When I first started to learn Docker on my own, I quickly realized that while there are some amazing blogs/videos/classes online, there are very few articles that pull all the components of Docker together in one quick and easy getting-started guide. So, in preparation for an intro to Docker class I’ll be teaching at my alma mater, Hackbright, in a couple weeks I decided to make a simple guide on how to get started with Docker that touches all the things I’d like to touch on. So, I present to you, Chloe’s 10 minute Docker crash course!
If you’re looking for a deeper dive into some of these topics, I will provide links along the way of previous articles I’ve written about particular subjects. But if you want a quick/simple intro to Docker, and want to get up and running in about 10 mins- this article is for you!
More a “video” person?
If you’re more of a visual learner, I’ve created a video version of this article here: Hello Whale- Getting Started with Docker!
Ok, here we go!
So, what’s the deal with containers?
Today as developers, we are quickly scaling, have multiple environments, implement fast improvements to our code, and work with decoupled services. This differs quite a bit from the days of slow scale, individual environments, lengthy development cycles, and monolithic applications. Since we deal with so many different frameworks, databases, and languages (as well as different dev environments, staging servers, and production models), we needed a new model to enable us to quickly spin-up apps with all our information in one place.
Enter Docker! Docker launched as open source technology in March 2013, and very quickly gained popularity in the developer community. By containerizing applications (which we’ll go into momentarily), developers began to see significant decreases in development-to-production length, continuous integration time, and much less “works on my machine” scenarios. While Docker is often referred to as a “lightweight VM”, the two are quite different. You can read more about Containers != VMs in my article here.
As a platform, Docker is know as “Docker Engine”. It also has many tools including Docker Compose, Docker Swarm, Docker Cloud, etc., but let’s not get ahead of ourselves 🐳 Let’s get up and running!
First, let’s install Docker
This is easy- go here and follow the directions: https://docs.docker.com/engine/installation/
You can also use this web-hosted demo (note: it will expire after 4 hours of use!) http://play-with-docker.com/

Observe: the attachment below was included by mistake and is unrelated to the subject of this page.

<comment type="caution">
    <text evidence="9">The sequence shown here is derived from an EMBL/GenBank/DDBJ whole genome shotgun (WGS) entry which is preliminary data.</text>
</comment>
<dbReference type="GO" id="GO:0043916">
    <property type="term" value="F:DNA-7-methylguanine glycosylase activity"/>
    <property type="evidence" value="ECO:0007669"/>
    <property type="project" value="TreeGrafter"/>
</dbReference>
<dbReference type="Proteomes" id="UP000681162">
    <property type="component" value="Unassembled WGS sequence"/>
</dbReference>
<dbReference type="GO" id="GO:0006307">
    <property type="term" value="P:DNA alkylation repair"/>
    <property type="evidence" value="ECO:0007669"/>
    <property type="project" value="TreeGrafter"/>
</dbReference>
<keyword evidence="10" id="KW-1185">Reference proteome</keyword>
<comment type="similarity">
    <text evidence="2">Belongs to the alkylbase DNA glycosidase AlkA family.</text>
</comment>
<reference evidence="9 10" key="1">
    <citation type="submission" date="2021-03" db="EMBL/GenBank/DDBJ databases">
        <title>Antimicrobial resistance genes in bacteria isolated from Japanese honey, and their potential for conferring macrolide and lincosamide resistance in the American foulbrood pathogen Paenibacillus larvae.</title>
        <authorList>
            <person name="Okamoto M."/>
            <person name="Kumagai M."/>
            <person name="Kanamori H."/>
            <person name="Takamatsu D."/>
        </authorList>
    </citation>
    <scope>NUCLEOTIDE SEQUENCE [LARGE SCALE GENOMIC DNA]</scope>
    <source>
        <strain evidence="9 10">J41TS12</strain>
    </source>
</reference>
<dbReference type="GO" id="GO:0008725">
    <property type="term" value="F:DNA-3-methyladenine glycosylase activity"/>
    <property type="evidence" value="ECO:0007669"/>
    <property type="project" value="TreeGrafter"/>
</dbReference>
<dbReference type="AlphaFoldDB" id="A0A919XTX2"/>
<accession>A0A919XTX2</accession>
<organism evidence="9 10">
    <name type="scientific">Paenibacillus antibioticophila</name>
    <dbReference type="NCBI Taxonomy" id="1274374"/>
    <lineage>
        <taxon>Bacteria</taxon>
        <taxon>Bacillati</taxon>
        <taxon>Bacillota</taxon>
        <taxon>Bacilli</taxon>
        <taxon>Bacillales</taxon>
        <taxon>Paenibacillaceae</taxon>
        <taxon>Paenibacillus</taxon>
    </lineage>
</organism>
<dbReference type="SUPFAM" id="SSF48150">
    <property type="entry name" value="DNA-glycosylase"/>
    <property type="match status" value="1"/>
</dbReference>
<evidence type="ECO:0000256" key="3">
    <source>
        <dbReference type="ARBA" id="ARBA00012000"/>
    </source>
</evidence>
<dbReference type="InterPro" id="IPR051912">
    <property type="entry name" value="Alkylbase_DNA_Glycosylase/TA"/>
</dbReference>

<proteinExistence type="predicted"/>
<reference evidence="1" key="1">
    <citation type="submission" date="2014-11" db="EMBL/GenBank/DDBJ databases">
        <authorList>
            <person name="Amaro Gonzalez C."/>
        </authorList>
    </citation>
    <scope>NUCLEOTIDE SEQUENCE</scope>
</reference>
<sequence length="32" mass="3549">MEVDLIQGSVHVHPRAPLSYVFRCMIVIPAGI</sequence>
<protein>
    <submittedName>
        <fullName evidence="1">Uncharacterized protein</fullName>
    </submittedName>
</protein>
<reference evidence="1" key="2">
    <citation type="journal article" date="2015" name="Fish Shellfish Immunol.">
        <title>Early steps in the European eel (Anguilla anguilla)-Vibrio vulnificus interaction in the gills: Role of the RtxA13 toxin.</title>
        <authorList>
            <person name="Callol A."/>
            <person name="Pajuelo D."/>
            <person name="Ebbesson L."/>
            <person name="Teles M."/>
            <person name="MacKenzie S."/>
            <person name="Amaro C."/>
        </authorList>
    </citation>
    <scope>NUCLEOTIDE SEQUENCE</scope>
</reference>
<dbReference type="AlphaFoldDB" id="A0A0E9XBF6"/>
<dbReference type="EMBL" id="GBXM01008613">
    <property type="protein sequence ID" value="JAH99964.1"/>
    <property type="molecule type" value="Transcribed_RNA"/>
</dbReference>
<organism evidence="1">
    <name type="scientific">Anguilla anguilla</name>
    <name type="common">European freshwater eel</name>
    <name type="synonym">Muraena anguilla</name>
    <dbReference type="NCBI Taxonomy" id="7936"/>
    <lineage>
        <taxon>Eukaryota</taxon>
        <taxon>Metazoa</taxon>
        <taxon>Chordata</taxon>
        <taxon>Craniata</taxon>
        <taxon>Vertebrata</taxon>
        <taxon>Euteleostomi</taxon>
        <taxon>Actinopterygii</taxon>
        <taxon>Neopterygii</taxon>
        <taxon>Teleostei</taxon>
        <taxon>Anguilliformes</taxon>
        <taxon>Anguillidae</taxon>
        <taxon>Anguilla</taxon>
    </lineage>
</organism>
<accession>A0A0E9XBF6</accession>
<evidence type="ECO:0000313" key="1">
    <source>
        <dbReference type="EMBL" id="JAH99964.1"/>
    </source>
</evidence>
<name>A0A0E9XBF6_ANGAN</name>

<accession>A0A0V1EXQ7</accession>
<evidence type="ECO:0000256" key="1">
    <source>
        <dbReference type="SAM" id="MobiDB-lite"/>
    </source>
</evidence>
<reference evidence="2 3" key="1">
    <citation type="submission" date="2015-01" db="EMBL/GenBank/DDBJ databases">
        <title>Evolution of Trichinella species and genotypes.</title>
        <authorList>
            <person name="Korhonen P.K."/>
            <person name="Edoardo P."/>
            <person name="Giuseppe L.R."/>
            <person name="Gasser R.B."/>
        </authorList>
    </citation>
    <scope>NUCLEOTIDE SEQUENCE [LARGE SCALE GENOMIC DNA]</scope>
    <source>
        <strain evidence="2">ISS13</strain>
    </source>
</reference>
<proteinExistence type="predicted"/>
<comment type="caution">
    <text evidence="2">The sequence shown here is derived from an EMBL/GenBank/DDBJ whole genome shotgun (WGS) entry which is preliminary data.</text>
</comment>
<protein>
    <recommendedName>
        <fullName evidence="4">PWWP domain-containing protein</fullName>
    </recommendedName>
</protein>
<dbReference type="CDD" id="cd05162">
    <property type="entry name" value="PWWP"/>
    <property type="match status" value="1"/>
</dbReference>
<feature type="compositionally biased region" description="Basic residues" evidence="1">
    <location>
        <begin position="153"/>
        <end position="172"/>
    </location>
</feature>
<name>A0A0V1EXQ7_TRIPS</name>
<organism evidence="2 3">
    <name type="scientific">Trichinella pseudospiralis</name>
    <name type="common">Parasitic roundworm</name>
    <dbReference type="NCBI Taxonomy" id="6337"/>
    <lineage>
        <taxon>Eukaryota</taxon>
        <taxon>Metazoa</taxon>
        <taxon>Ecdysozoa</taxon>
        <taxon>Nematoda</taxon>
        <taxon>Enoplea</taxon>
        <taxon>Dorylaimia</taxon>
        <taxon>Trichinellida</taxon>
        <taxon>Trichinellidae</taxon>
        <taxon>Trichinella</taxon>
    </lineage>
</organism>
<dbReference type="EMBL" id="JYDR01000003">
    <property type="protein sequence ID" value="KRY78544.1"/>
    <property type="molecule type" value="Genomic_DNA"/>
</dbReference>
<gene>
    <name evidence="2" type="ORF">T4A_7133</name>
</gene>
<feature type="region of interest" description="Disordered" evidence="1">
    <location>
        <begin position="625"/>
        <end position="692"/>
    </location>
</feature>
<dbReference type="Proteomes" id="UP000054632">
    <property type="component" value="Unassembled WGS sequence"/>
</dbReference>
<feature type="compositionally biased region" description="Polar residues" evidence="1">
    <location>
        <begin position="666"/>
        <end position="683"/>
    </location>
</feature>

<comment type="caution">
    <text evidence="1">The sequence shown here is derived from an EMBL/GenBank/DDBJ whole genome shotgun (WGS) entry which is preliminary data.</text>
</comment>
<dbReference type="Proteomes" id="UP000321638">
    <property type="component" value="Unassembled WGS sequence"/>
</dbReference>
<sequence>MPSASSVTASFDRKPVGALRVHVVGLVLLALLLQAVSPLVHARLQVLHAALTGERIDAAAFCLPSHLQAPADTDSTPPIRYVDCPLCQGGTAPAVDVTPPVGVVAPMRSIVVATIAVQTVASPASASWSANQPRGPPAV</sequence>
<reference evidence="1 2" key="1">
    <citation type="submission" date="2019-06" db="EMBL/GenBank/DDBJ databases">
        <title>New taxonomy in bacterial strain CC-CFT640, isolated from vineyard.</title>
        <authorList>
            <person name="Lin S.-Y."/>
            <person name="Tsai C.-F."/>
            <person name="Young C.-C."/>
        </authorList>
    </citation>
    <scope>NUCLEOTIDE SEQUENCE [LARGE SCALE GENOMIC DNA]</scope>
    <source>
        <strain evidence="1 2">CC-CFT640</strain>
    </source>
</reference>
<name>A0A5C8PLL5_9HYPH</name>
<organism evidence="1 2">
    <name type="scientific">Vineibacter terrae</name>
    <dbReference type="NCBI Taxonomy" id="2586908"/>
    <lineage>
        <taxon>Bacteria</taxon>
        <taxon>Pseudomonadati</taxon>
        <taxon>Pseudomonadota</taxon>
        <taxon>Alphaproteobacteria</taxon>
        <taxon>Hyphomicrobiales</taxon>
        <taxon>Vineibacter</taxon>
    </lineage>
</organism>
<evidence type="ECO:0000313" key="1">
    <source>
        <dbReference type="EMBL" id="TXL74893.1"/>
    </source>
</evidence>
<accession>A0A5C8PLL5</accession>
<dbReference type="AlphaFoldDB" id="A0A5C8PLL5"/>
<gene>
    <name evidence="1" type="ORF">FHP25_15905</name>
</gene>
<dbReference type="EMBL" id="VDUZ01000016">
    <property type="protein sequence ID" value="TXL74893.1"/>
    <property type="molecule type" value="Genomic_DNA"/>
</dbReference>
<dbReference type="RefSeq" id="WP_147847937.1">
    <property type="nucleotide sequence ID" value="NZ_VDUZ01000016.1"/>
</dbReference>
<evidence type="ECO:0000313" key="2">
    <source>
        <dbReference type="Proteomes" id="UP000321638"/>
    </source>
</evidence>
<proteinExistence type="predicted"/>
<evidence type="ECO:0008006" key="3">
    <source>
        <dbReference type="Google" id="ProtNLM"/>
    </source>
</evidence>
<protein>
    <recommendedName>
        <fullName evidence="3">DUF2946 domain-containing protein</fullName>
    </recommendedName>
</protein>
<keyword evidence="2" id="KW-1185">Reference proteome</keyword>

Cool, let’s run our first container
Great! You now have Docker installed and you’re in your terminal (or, you’re using play-with-docker!). Run the following:
docker run -it ubuntu and you’ll see something similar to root@04c0bb0a6c07:/# . Hooray! We just used the Docker client to interact with the Docker daemon.
So, what’s happening here? Well, you’re running an image (ubuntu). What’s an image, you ask?
An image is an application you would like to run.
And what happens when you run that image? You get a container! But, what’s a container?:
A container is a running instance of an image.
Still want to know more? You can read more about images and containers here.
And guess what? You’re running your first container! This is just a simple ubuntu system. Pretty cool huh? And no, you’re not just telling Docker to “run it” (although, that’s a great way to remember that command!).
-i informs Docker that we would like to connect to the container’s standard input
-t let’s Docker know that we want a pseudo-terminal
Now, if you try to do the following, you’ll see we get a command not found response.
Don’t fret- we just need to install it! Run
apt-get update to update the apt packages. Now run
apt-get install figlet
Here’s the fun part… write
figlet [your name here], you da bomb!
Oh hey! Look at that! In just a minute we installed figlet, and ran it in our container. Pretty cool, huh?
Now, let’s exit our container. Type
exit. Right now, it still exists, but it’s resources are now freed up.
So, if we try to run this again (
docker run -it ubuntu)… and try to run
figlet hey- where’s figlet? Well, it was in our other container. This is a new container that does not have figlet. See what’s going on here? Multiple instances (containers) of the image Ubuntu. Still fuzzy on images vs. containers? Check out this article I wrote on how to differentiate them.
TLDR: you can think of images as a VHS, and your containers as a VHS player.
If I open another tab (if you’re using the playground, skip ahead to next paragraph), and then I run docker ps, I am given a list of all my running containers. Now I can see my container id, our image, when it was created, ports, names, etc.
Using Docker Hub
Now, open a new tab (or, instance if you’re using the playground) and run the following:
docker run -it --rm danielkraic/asciiquarium